Real Freedom for All
by Van Parijs, Philippe (1995)
For an activity to qualify as work, it must be one that is geared to the production (whether pleasurable or not) of a benefit that is external to the performance of the activity itself—and is, therefore, also capable of being enjoyed by others. This benefit need not be a material object. It can consist of the songs one sings no less than in the potatoes one grows. And it can also consist of both consumption and production goods. But pure play cannot be work: one can only work when playing football if one does so, or trains for doing so, in front of an audience. Nor can pure consumption be work, even though consumers are occasionally said to be ‘exploited’. One implication of this characterization is that a paid activity can generally be presumed to be work in the relevant sense. This is not because the payment indicates that the activity would not have been performed without external reward: it might well have been, and in any case it is work, and not toil, that is required for there to be exploitation. The ground for the presumption is rather that if the activity had not been expected to produce some benefit of some use to others, no one would bother to pay for it. ‘Expected’ is important here, because it is the expectation of the benefit, rather than its actual production, that turns an activity into work in the relevant sense: a worker is working even if the goods she produces end up remaining unsold—or harming their purchasers. To be paid, on the other hand, is by no means a necessary condition for an activity to qualify as work and hence to be liable to exploitation. Work can also be rewarded by some income in kind, by prestige gains, by gratitude, or not be rewarded at all. (p.138)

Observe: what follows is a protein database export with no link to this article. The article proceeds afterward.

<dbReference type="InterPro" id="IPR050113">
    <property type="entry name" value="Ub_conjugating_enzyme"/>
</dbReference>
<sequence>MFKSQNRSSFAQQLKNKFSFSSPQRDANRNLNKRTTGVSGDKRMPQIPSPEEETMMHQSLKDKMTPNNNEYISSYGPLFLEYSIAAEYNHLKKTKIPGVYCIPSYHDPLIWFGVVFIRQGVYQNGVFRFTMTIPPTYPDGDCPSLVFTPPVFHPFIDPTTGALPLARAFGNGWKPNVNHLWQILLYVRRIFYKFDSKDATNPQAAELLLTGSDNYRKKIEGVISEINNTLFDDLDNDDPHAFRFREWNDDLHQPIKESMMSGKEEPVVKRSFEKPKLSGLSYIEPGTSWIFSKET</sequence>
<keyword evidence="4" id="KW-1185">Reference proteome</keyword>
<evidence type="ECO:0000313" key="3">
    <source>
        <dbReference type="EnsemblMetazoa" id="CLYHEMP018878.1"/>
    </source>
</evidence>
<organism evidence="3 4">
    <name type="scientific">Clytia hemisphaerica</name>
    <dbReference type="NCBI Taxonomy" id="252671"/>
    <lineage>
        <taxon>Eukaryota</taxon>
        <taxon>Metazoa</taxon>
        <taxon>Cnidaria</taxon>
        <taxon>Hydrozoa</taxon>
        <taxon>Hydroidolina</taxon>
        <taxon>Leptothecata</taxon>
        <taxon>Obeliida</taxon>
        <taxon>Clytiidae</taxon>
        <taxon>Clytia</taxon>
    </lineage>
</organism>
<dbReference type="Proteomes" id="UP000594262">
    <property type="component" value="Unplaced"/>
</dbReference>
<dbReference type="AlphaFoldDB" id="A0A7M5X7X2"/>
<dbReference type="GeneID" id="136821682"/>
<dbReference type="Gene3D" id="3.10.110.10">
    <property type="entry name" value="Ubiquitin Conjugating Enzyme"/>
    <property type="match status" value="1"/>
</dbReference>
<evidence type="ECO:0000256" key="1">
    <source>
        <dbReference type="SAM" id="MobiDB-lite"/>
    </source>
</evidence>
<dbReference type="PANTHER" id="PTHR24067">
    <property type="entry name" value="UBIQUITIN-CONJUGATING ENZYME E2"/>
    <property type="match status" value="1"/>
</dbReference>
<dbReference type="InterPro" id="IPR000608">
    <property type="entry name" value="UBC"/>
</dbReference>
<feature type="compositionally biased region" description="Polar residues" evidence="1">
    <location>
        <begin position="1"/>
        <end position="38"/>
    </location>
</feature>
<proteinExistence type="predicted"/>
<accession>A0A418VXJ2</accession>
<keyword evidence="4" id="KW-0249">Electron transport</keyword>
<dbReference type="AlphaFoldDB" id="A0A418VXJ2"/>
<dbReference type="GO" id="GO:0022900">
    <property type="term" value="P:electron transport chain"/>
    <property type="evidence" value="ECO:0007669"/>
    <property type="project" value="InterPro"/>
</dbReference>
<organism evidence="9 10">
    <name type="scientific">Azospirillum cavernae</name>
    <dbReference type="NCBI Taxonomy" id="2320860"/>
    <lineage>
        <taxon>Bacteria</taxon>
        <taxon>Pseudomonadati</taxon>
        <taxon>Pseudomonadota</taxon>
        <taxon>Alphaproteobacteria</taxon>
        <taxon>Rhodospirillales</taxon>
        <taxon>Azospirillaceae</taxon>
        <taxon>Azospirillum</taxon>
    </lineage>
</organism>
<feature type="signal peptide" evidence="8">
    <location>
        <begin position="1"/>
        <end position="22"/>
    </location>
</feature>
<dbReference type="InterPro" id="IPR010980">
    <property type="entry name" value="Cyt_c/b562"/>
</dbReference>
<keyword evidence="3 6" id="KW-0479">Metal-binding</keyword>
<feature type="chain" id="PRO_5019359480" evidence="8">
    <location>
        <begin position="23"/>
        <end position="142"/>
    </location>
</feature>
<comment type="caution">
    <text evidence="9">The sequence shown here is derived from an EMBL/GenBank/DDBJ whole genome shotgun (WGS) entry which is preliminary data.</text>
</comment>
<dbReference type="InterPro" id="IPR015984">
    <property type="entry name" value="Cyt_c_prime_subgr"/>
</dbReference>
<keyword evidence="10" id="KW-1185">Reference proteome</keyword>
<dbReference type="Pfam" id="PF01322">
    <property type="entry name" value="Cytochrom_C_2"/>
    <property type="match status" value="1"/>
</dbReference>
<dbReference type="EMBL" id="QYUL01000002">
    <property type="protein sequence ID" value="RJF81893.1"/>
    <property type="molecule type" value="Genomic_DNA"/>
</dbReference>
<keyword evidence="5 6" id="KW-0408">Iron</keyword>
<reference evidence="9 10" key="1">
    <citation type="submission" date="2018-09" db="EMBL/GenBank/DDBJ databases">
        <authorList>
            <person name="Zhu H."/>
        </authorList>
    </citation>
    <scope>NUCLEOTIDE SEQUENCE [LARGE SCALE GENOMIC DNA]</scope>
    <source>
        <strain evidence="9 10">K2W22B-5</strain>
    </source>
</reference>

ThemesVan Parijs Citations, Concepts of Work
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